In “Findings,” the first sub-section titled “‘It’s Down Syndrome’: Getting a Diagnosis,” showcases the mothers’ experiences of receiving a prenatal diagnosis and how the physicians discussed it with them. The prenatal diagnosis of Down syndrome was found through amniocentesis for all ten mothers. After receiving the prenatal diagnosis of a fetal abnormality, the mothers were all surprised by the findings because they had not previously been concerned about the possibility of having a pregnancy with Down syndrome. Of the ten mothers, six felt that the health care professionals discussed their diagnosis with what they regarded as negative attitudes. Some of the interactions the authors report include an obstetrician who stated that despite one of the mothers not wanting an abortion, she would change her mind in the face of reality. Another exchange the authors quote is between an obstetrician and a mother. The obstetrician encouraged the mother to move quickly, informing her of a doctor at a hospital that does late-term abortions, and even after the mother refused, the physician advised her to talk to her husband about it. Another mother was told by her obstetrician that her child would not accomplish anything and that everyone else in the obstetrician’s practice had aborted. Despite that, four of the other mothers reported their experiences as “neutral” or “nonjudgmental” when receiving the diagnosis. The authors emphasize that since the mothers in the study recalled the diagnosis with clarity, it is important for them to receive support, empathy, communication, and help from clinicians after prenatal diagnosis, because it is often unexpected for parents.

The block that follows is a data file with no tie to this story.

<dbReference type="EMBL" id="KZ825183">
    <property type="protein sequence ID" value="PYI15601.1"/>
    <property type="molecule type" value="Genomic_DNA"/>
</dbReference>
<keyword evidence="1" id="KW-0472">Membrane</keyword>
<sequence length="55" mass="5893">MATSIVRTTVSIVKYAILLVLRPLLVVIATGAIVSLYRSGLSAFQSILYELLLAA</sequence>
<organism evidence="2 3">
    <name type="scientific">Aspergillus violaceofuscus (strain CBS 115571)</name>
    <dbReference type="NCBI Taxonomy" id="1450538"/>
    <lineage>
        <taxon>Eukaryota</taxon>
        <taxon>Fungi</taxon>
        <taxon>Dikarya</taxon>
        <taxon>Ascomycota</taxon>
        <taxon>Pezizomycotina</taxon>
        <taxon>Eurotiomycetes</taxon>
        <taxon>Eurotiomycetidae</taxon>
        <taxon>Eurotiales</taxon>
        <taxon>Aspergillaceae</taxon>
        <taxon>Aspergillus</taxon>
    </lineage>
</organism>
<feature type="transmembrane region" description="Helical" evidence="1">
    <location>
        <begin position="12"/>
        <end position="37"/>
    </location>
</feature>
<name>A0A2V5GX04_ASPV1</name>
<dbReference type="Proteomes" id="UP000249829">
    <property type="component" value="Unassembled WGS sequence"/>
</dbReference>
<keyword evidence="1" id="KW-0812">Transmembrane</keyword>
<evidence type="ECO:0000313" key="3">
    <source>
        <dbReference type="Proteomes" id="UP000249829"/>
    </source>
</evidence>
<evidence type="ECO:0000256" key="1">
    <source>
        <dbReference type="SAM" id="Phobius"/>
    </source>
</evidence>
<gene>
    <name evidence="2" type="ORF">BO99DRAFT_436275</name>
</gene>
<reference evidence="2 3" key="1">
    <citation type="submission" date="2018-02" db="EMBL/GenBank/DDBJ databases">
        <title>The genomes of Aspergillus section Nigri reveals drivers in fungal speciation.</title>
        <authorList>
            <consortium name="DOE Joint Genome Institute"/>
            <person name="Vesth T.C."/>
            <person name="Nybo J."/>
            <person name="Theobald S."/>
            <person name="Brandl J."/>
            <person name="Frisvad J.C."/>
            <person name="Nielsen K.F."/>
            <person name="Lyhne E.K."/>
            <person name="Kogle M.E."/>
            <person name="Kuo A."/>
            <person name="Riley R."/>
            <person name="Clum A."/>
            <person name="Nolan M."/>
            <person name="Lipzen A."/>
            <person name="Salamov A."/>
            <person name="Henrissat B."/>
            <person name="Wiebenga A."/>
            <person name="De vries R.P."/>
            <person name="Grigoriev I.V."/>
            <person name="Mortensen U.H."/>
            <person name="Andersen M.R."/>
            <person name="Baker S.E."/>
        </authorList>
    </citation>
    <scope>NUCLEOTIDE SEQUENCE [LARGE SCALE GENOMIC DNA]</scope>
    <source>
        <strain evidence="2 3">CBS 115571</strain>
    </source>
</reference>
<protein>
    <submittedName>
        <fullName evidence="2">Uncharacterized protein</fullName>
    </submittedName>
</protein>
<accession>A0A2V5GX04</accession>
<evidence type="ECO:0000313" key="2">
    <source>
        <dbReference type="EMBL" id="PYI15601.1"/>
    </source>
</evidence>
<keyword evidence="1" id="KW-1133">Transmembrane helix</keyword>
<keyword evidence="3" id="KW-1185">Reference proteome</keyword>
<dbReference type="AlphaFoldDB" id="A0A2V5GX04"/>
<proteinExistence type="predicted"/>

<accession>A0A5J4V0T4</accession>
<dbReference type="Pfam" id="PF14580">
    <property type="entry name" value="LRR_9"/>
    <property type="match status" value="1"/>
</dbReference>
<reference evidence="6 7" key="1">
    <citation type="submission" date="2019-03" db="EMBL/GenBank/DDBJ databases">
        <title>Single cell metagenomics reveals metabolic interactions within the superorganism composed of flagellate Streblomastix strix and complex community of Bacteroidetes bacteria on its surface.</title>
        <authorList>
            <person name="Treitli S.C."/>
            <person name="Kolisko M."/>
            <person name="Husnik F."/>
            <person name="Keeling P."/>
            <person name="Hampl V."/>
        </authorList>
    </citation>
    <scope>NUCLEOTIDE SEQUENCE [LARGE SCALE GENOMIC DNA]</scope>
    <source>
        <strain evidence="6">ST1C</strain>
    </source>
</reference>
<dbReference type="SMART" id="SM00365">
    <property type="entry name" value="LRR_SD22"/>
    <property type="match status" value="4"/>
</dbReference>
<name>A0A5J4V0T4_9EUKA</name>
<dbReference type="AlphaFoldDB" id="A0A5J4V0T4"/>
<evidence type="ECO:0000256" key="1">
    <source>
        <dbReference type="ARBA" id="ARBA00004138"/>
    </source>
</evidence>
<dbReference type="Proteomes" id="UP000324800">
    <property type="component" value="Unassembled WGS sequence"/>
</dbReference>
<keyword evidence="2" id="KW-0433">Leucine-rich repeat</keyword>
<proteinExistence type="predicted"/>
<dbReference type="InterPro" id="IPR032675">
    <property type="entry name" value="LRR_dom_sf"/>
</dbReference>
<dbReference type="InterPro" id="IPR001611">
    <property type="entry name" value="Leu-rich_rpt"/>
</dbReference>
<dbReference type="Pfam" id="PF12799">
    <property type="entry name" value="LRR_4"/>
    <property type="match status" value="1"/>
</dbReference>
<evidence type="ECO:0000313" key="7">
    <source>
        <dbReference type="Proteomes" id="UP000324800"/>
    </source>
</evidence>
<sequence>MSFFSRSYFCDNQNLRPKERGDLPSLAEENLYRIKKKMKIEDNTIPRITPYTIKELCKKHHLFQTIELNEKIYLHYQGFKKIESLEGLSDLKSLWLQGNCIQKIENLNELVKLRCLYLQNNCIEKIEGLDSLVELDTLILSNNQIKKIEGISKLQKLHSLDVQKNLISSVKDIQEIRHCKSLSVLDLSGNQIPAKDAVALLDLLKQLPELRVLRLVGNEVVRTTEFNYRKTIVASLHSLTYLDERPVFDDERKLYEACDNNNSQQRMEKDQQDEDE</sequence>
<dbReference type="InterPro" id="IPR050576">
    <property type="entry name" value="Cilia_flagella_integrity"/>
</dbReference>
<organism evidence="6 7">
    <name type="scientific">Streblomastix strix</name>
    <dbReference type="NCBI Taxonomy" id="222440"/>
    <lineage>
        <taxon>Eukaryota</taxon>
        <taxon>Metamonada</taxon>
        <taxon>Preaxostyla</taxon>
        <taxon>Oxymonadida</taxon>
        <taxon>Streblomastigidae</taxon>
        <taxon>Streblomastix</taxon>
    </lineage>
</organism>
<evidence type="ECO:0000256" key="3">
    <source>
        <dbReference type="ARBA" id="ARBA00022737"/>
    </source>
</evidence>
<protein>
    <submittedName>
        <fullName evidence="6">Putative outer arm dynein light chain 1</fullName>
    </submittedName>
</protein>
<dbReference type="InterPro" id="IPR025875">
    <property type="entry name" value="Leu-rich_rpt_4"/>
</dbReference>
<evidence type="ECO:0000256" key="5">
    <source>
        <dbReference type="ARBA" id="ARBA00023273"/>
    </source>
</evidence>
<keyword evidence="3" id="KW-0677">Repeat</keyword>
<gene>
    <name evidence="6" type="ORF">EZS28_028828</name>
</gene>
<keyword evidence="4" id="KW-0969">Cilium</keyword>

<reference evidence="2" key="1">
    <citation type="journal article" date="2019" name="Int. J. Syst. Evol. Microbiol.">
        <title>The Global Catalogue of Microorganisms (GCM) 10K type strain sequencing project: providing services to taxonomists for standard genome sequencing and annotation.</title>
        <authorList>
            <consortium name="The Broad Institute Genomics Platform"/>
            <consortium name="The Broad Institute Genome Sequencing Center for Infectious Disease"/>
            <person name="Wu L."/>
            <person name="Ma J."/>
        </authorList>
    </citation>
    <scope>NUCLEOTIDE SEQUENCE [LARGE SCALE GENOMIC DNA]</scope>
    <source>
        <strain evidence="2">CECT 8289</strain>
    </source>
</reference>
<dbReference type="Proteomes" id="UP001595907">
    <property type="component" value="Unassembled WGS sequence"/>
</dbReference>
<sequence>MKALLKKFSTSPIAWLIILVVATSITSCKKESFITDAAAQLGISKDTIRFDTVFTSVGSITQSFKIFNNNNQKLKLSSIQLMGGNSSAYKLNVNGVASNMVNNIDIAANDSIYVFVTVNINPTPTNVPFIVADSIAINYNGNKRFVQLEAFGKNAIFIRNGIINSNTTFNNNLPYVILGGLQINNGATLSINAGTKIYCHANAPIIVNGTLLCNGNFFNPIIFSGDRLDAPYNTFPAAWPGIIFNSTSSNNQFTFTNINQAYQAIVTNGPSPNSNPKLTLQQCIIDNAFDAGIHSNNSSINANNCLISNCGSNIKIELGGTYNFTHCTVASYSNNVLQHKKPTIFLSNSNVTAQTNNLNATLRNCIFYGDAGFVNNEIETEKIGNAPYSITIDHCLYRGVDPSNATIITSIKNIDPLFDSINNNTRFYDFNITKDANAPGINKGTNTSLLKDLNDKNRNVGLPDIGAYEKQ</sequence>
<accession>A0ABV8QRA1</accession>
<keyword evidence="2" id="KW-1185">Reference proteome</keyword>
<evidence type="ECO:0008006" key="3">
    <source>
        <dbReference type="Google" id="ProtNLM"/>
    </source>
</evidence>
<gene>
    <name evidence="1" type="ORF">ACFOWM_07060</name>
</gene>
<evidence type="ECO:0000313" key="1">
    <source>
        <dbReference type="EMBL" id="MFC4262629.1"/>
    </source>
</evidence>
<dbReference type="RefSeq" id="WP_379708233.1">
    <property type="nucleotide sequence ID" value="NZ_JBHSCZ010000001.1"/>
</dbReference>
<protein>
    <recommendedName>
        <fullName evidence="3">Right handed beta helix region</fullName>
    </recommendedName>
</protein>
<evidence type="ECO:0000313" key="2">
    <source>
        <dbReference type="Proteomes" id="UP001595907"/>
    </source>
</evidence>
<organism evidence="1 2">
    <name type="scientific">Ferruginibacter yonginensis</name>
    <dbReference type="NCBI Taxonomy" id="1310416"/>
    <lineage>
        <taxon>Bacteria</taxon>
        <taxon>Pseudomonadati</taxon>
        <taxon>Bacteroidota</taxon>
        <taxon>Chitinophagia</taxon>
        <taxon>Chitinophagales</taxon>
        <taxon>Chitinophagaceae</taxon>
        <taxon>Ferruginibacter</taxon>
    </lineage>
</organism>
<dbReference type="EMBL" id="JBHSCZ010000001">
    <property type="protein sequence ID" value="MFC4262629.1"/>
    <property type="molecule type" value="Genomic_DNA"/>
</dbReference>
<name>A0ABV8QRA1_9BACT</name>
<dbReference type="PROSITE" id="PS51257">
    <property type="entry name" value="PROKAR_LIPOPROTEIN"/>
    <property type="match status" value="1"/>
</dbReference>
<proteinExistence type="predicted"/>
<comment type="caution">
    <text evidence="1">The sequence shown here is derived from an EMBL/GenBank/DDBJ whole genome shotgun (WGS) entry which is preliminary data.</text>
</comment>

The next sub-section in the “Findings” section, titled “Values and Support: The Decision to Continue the Pregnancy,” discusses the influences that affected the mothers’ decisions to continue their pregnancies, such as religious backgrounds and support received from family, friends, and others. Five of the mothers with a Catholic background conveyed that their religious background made them more willing to continue their pregnancy. Another mother with a Catholic background explained that she had previously considered the possibility of a having a child with a disability and she would parent any child that she had. Having relatives with Down syndrome or other developmental disabilities or working with children with disabilities made three other mothers more confident in their decision to continue the pregnancy. One couple considered terminating their pregnancy until their geneticist made them aware of the option for adoption and the number of families hoping to adopt a child with Down syndrome. That couple ultimately decided to continue with their pregnancy and parent their child. Four of the mothers felt that there was no religious influence behind their decisions, but instead found the support from their family and friends to be crucial. The general theme that the authors noted was that almost all of the mothers felt that the support they got from family, friends, partners, clergy, and health care professionals was very important to them.